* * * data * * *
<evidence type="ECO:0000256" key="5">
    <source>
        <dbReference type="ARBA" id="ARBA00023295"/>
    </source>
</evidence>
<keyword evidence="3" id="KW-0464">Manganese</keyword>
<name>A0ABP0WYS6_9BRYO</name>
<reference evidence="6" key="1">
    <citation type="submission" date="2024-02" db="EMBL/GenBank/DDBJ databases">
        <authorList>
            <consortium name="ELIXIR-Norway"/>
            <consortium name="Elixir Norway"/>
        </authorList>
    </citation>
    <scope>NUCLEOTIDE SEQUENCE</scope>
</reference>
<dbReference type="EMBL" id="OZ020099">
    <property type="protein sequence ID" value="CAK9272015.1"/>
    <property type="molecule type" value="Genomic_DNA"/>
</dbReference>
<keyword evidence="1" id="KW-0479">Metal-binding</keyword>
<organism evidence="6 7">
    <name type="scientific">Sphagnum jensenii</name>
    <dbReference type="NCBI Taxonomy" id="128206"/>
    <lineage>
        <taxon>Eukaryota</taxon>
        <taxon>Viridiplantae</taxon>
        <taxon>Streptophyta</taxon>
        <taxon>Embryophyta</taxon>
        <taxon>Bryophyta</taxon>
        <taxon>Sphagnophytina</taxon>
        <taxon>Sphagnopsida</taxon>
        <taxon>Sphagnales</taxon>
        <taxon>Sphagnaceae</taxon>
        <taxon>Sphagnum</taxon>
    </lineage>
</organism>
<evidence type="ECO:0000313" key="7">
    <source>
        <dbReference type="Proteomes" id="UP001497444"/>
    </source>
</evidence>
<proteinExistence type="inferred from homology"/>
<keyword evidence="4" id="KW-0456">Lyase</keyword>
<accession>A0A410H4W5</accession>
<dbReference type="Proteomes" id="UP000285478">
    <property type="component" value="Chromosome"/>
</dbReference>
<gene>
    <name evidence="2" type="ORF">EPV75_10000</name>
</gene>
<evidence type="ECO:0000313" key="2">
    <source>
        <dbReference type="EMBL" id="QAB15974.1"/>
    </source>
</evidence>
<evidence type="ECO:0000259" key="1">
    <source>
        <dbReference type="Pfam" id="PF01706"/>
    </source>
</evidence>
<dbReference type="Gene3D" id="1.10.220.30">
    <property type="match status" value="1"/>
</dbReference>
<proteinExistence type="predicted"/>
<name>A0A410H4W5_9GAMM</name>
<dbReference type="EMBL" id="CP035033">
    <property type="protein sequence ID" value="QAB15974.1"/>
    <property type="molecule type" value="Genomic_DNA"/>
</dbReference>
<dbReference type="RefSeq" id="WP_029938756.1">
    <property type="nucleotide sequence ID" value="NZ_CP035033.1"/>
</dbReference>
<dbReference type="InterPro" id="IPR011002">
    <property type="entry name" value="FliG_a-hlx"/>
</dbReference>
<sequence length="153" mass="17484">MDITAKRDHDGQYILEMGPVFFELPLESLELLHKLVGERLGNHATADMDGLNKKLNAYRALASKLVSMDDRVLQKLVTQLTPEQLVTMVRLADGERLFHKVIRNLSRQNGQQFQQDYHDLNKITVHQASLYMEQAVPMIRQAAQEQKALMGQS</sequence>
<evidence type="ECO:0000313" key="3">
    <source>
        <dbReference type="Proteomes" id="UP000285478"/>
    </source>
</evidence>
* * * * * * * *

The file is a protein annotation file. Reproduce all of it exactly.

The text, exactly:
<evidence type="ECO:0000256" key="5">
    <source>
        <dbReference type="ARBA" id="ARBA00023295"/>
    </source>
</evidence>
<keyword evidence="3" id="KW-0464">Manganese</keyword>
<name>A0ABP0WYS6_9BRYO</name>
<reference evidence="6" key="1">
    <citation type="submission" date="2024-02" db="EMBL/GenBank/DDBJ databases">
        <authorList>
            <consortium name="ELIXIR-Norway"/>
            <consortium name="Elixir Norway"/>
        </authorList>
    </citation>
    <scope>NUCLEOTIDE SEQUENCE</scope>
</reference>
<dbReference type="EMBL" id="OZ020099">
    <property type="protein sequence ID" value="CAK9272015.1"/>
    <property type="molecule type" value="Genomic_DNA"/>
</dbReference>
<keyword evidence="1" id="KW-0479">Metal-binding</keyword>
<organism evidence="6 7">
    <name type="scientific">Sphagnum jensenii</name>
    <dbReference type="NCBI Taxonomy" id="128206"/>
    <lineage>
        <taxon>Eukaryota</taxon>
        <taxon>Viridiplantae</taxon>
        <taxon>Streptophyta</taxon>
        <taxon>Embryophyta</taxon>
        <taxon>Bryophyta</taxon>
        <taxon>Sphagnophytina</taxon>
        <taxon>Sphagnopsida</taxon>
        <taxon>Sphagnales</taxon>
        <taxon>Sphagnaceae</taxon>
        <taxon>Sphagnum</taxon>
    </lineage>
</organism>
<evidence type="ECO:0000313" key="7">
    <source>
        <dbReference type="Proteomes" id="UP001497444"/>
    </source>
</evidence>
<proteinExistence type="inferred from homology"/>
<keyword evidence="4" id="KW-0456">Lyase</keyword>
<accession>A0A410H4W5</accession>
<dbReference type="Proteomes" id="UP000285478">
    <property type="component" value="Chromosome"/>
</dbReference>
<gene>
    <name evidence="2" type="ORF">EPV75_10000</name>
</gene>
<evidence type="ECO:0000313" key="2">
    <source>
        <dbReference type="EMBL" id="QAB15974.1"/>
    </source>
</evidence>
<evidence type="ECO:0000259" key="1">
    <source>
        <dbReference type="Pfam" id="PF01706"/>
    </source>
</evidence>
<dbReference type="Gene3D" id="1.10.220.30">
    <property type="match status" value="1"/>
</dbReference>
<proteinExistence type="predicted"/>
<name>A0A410H4W5_9GAMM</name>
<dbReference type="EMBL" id="CP035033">
    <property type="protein sequence ID" value="QAB15974.1"/>
    <property type="molecule type" value="Genomic_DNA"/>
</dbReference>
<dbReference type="RefSeq" id="WP_029938756.1">
    <property type="nucleotide sequence ID" value="NZ_CP035033.1"/>
</dbReference>
<dbReference type="InterPro" id="IPR011002">
    <property type="entry name" value="FliG_a-hlx"/>
</dbReference>
<sequence length="153" mass="17484">MDITAKRDHDGQYILEMGPVFFELPLESLELLHKLVGERLGNHATADMDGLNKKLNAYRALASKLVSMDDRVLQKLVTQLTPEQLVTMVRLADGERLFHKVIRNLSRQNGQQFQQDYHDLNKITVHQASLYMEQAVPMIRQAAQEQKALMGQS</sequence>
<evidence type="ECO:0000313" key="3">
    <source>
        <dbReference type="Proteomes" id="UP000285478"/>
    </source>
</evidence>